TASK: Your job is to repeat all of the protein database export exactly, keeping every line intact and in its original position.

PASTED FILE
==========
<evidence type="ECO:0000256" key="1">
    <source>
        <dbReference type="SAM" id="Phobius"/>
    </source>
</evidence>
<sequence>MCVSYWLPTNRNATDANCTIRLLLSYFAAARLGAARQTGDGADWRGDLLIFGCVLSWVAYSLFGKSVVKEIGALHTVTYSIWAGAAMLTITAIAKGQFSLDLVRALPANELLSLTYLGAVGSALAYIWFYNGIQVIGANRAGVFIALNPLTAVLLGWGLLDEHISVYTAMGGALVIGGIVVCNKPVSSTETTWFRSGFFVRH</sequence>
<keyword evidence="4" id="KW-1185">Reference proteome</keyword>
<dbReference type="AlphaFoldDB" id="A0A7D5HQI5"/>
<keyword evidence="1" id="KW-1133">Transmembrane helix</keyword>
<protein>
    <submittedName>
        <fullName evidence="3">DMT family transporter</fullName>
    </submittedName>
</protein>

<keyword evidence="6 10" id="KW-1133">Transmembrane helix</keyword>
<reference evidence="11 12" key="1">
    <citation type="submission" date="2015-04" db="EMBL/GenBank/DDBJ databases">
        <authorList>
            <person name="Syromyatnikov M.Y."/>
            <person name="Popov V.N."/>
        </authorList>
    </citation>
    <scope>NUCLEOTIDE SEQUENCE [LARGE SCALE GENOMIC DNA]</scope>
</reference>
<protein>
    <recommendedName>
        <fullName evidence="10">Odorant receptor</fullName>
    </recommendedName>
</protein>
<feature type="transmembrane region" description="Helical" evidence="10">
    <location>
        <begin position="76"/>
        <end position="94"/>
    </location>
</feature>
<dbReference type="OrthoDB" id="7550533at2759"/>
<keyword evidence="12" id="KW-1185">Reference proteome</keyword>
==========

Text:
<evidence type="ECO:0000256" key="1">
    <source>
        <dbReference type="SAM" id="Phobius"/>
    </source>
</evidence>
<sequence>MCVSYWLPTNRNATDANCTIRLLLSYFAAARLGAARQTGDGADWRGDLLIFGCVLSWVAYSLFGKSVVKEIGALHTVTYSIWAGAAMLTITAIAKGQFSLDLVRALPANELLSLTYLGAVGSALAYIWFYNGIQVIGANRAGVFIALNPLTAVLLGWGLLDEHISVYTAMGGALVIGGIVVCNKPVSSTETTWFRSGFFVRH</sequence>
<keyword evidence="4" id="KW-1185">Reference proteome</keyword>
<dbReference type="AlphaFoldDB" id="A0A7D5HQI5"/>
<keyword evidence="1" id="KW-1133">Transmembrane helix</keyword>
<protein>
    <submittedName>
        <fullName evidence="3">DMT family transporter</fullName>
    </submittedName>
</protein>

<keyword evidence="6 10" id="KW-1133">Transmembrane helix</keyword>
<reference evidence="11 12" key="1">
    <citation type="submission" date="2015-04" db="EMBL/GenBank/DDBJ databases">
        <authorList>
            <person name="Syromyatnikov M.Y."/>
            <person name="Popov V.N."/>
        </authorList>
    </citation>
    <scope>NUCLEOTIDE SEQUENCE [LARGE SCALE GENOMIC DNA]</scope>
</reference>
<protein>
    <recommendedName>
        <fullName evidence="10">Odorant receptor</fullName>
    </recommendedName>
</protein>
<feature type="transmembrane region" description="Helical" evidence="10">
    <location>
        <begin position="76"/>
        <end position="94"/>
    </location>
</feature>
<dbReference type="OrthoDB" id="7550533at2759"/>
<keyword evidence="12" id="KW-1185">Reference proteome</keyword>